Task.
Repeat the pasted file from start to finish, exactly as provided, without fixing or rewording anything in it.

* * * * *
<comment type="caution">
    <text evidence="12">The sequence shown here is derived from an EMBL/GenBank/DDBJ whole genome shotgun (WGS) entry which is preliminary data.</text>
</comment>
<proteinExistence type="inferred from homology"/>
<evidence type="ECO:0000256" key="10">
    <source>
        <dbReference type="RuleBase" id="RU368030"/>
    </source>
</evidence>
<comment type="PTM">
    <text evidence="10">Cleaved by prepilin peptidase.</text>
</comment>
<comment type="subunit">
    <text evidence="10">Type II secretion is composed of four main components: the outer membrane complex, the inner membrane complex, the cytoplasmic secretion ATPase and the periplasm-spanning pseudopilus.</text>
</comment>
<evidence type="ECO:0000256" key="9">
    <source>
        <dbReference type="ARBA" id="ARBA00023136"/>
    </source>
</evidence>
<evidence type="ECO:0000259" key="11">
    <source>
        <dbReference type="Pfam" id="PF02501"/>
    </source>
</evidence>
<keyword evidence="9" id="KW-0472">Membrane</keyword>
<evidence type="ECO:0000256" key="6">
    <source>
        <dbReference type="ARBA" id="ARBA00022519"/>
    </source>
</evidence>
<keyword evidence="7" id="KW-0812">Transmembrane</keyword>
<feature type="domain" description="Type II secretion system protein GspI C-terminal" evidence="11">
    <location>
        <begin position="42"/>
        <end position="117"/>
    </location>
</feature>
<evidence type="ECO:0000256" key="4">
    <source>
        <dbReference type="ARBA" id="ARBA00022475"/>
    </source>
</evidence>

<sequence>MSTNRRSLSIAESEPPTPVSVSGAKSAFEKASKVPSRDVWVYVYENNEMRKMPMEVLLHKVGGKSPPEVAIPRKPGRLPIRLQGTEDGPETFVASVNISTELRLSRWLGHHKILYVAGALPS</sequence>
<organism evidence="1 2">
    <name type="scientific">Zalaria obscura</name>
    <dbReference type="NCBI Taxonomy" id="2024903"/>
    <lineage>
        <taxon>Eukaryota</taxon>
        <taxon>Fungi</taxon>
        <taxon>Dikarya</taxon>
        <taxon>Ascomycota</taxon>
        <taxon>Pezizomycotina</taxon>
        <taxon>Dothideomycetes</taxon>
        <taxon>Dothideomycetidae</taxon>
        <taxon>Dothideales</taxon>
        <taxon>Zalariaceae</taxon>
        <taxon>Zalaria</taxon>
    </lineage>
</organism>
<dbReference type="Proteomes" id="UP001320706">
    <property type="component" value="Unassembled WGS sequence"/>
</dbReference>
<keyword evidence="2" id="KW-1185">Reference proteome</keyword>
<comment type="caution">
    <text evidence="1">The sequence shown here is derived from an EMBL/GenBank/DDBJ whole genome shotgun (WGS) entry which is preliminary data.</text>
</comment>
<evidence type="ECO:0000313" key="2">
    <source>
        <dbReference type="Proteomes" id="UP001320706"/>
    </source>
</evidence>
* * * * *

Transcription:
<comment type="caution">
    <text evidence="12">The sequence shown here is derived from an EMBL/GenBank/DDBJ whole genome shotgun (WGS) entry which is preliminary data.</text>
</comment>
<proteinExistence type="inferred from homology"/>
<evidence type="ECO:0000256" key="10">
    <source>
        <dbReference type="RuleBase" id="RU368030"/>
    </source>
</evidence>
<comment type="PTM">
    <text evidence="10">Cleaved by prepilin peptidase.</text>
</comment>
<comment type="subunit">
    <text evidence="10">Type II secretion is composed of four main components: the outer membrane complex, the inner membrane complex, the cytoplasmic secretion ATPase and the periplasm-spanning pseudopilus.</text>
</comment>
<evidence type="ECO:0000256" key="9">
    <source>
        <dbReference type="ARBA" id="ARBA00023136"/>
    </source>
</evidence>
<evidence type="ECO:0000259" key="11">
    <source>
        <dbReference type="Pfam" id="PF02501"/>
    </source>
</evidence>
<keyword evidence="9" id="KW-0472">Membrane</keyword>
<evidence type="ECO:0000256" key="6">
    <source>
        <dbReference type="ARBA" id="ARBA00022519"/>
    </source>
</evidence>
<keyword evidence="7" id="KW-0812">Transmembrane</keyword>
<feature type="domain" description="Type II secretion system protein GspI C-terminal" evidence="11">
    <location>
        <begin position="42"/>
        <end position="117"/>
    </location>
</feature>
<evidence type="ECO:0000256" key="4">
    <source>
        <dbReference type="ARBA" id="ARBA00022475"/>
    </source>
</evidence>

<sequence>MSTNRRSLSIAESEPPTPVSVSGAKSAFEKASKVPSRDVWVYVYENNEMRKMPMEVLLHKVGGKSPPEVAIPRKPGRLPIRLQGTEDGPETFVASVNISTELRLSRWLGHHKILYVAGALPS</sequence>
<organism evidence="1 2">
    <name type="scientific">Zalaria obscura</name>
    <dbReference type="NCBI Taxonomy" id="2024903"/>
    <lineage>
        <taxon>Eukaryota</taxon>
        <taxon>Fungi</taxon>
        <taxon>Dikarya</taxon>
        <taxon>Ascomycota</taxon>
        <taxon>Pezizomycotina</taxon>
        <taxon>Dothideomycetes</taxon>
        <taxon>Dothideomycetidae</taxon>
        <taxon>Dothideales</taxon>
        <taxon>Zalariaceae</taxon>
        <taxon>Zalaria</taxon>
    </lineage>
</organism>
<dbReference type="Proteomes" id="UP001320706">
    <property type="component" value="Unassembled WGS sequence"/>
</dbReference>
<keyword evidence="2" id="KW-1185">Reference proteome</keyword>
<comment type="caution">
    <text evidence="1">The sequence shown here is derived from an EMBL/GenBank/DDBJ whole genome shotgun (WGS) entry which is preliminary data.</text>
</comment>
<evidence type="ECO:0000313" key="2">
    <source>
        <dbReference type="Proteomes" id="UP001320706"/>
    </source>
</evidence>